February 2017 Newsletter
Wednesday, February 01, 2017
So many of my musical heroes were one man bands--just a guy and his guitar against the world--and twenty years ago how I longed to join their ranks. I felt the life of a solo singer/songwriter would be a natural fit. I'd never enjoyed team endeavors, instead favoring one-on-one sports like tennis. I like people but after awhile they deplete me, and I relish time alone to recharge. My favorite thing to do in college was to play songs in the back stairwell of college dorm, lights out, alone in the cavernous dark.
From my earliest days, I have been fortunate enough to work with semi-regular bands, from the crack rhythm section of Jim Lamond (bass) and Lorne Entress (drums) on my early records, to my gigs with The Spurs, a western swing outfit from Boston. Gigs with a band, while often transcendent and intoxicating, were also more complicated. It was harder to hear my vocals in the mix, and constantly attending to the offstage needs, preferences, and travel logistics of other musicians, even reasonable professionals, left me fatigued. But hey, at least traveling with a band was exponentially more expensive too!
So my career has been marked by that push and pull of ensemble versus solo performance, trying to balance what's best for the music with what's best for my spirit and what I can reasonably afford. These days, the sea change in the modern music business means that while I am sometimes lucky enough to bring a sideman or two along, most often I am traveling alone. I have reached the point where I don't feel I'm cheating the audience in any way--I am good at what I do, and for all that I've devoted to my craft, I ought to be. Fans often relish the stripped-down approach, where the songs can really shine in an elemental way (and if they don't work that way, they're not good songs).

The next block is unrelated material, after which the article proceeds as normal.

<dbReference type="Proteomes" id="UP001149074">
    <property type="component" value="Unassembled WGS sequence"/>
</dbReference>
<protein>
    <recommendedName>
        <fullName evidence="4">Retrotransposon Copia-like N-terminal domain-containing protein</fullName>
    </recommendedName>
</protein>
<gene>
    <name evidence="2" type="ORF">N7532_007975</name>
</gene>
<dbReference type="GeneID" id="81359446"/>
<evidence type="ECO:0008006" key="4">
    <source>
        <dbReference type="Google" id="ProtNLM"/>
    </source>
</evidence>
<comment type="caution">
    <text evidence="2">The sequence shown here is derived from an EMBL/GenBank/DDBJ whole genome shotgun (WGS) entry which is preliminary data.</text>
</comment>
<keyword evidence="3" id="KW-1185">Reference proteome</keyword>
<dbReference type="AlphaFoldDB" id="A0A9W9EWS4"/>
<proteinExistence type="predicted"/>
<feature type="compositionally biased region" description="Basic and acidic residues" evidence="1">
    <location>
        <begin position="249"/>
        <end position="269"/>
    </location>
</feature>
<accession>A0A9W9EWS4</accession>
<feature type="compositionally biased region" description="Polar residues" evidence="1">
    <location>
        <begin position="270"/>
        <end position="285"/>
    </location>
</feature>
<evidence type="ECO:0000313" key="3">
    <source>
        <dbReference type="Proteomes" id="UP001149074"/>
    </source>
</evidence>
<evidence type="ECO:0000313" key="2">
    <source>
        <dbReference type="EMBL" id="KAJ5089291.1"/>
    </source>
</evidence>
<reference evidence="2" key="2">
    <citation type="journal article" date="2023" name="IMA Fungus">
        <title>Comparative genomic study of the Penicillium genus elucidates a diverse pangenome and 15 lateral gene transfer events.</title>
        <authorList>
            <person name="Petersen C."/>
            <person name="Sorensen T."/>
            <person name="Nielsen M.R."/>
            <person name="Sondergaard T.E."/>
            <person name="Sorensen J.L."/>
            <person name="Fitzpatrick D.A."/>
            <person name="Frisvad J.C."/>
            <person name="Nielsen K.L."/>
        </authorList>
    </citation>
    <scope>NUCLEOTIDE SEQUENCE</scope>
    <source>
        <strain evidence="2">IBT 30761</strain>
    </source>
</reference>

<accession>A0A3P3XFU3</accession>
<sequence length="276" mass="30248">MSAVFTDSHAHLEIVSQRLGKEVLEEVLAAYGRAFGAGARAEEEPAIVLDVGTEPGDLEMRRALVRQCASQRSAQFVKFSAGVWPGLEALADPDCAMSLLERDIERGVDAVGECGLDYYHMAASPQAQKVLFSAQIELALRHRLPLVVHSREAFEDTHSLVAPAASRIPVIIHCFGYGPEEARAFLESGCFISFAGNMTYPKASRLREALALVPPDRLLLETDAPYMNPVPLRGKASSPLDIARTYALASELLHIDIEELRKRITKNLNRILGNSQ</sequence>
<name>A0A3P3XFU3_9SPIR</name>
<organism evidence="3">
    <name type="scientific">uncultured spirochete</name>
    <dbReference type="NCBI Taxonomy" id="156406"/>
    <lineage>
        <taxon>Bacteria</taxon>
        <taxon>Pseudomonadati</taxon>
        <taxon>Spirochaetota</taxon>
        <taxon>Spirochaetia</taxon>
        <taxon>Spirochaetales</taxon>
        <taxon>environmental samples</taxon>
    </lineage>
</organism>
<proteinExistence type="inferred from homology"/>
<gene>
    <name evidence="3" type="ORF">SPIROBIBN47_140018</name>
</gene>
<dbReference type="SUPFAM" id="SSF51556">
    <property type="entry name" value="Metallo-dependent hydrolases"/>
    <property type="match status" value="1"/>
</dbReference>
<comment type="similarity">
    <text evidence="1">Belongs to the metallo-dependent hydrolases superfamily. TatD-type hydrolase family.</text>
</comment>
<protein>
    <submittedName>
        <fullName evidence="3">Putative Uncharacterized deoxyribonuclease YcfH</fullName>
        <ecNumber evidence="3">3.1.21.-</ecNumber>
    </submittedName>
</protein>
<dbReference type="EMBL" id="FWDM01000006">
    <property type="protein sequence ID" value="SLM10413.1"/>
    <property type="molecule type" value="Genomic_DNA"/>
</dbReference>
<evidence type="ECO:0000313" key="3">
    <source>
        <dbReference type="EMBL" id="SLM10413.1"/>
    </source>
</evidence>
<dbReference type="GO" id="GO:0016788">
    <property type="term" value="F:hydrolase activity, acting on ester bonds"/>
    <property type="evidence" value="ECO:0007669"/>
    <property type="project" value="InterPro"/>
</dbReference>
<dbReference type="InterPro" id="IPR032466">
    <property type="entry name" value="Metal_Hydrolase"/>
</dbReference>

But the solo life is no cakewalk. I am often grateful I am not inflicting any of the lows (e.g. an exhausting travel day, a small audience, etc) on my musical friends. But that means there's also no one to share the many highs with either. The warm crowds, sublime performances, great meals, the natural beauty of this country--I often have no witness to any of these memorable experiences. Leaving behind my wife and boys, and missing things like get togethers with friends and family and weekend sports games, doesn't make it any easier.
Despite all the above, I have no regrets. It's not the career that I imagined 18 years ago, but now I can't imagine any other way I'd rather be doing it. My work as a sideman with folks like Lori McKenna, Josh Ritter, Paula Cole and so many more has taken me to some amazing places, with friends along to share the ride. And my bluegrass band, Barnstar!, has truly been a godsend. Five guys, all equals, sharing singing and picking duties, shoulder-to-shoulder around a single mic. It's as close to a band of brothers as I'll ever get, and though we don't play very often, I am beyond grateful for those times when our schedules align.
This month, I'll take a break from solo traveling and hit the road for a short run with the Barnstar! boys. Somehow we all fit in my minivan, and there are plenty of opportunities for humor, camaraderie, and the ragged-but-right blend we make when we lift our voices in song. I will come away from these gigs invigorated, ready for whatever comes next, even if I have to go it alone. I truly never know when we'll next get the band together, so come on out and catch us while you can, and see what it's like when a solo singer/songwriter doesn't have to feel so alone in the spotlight.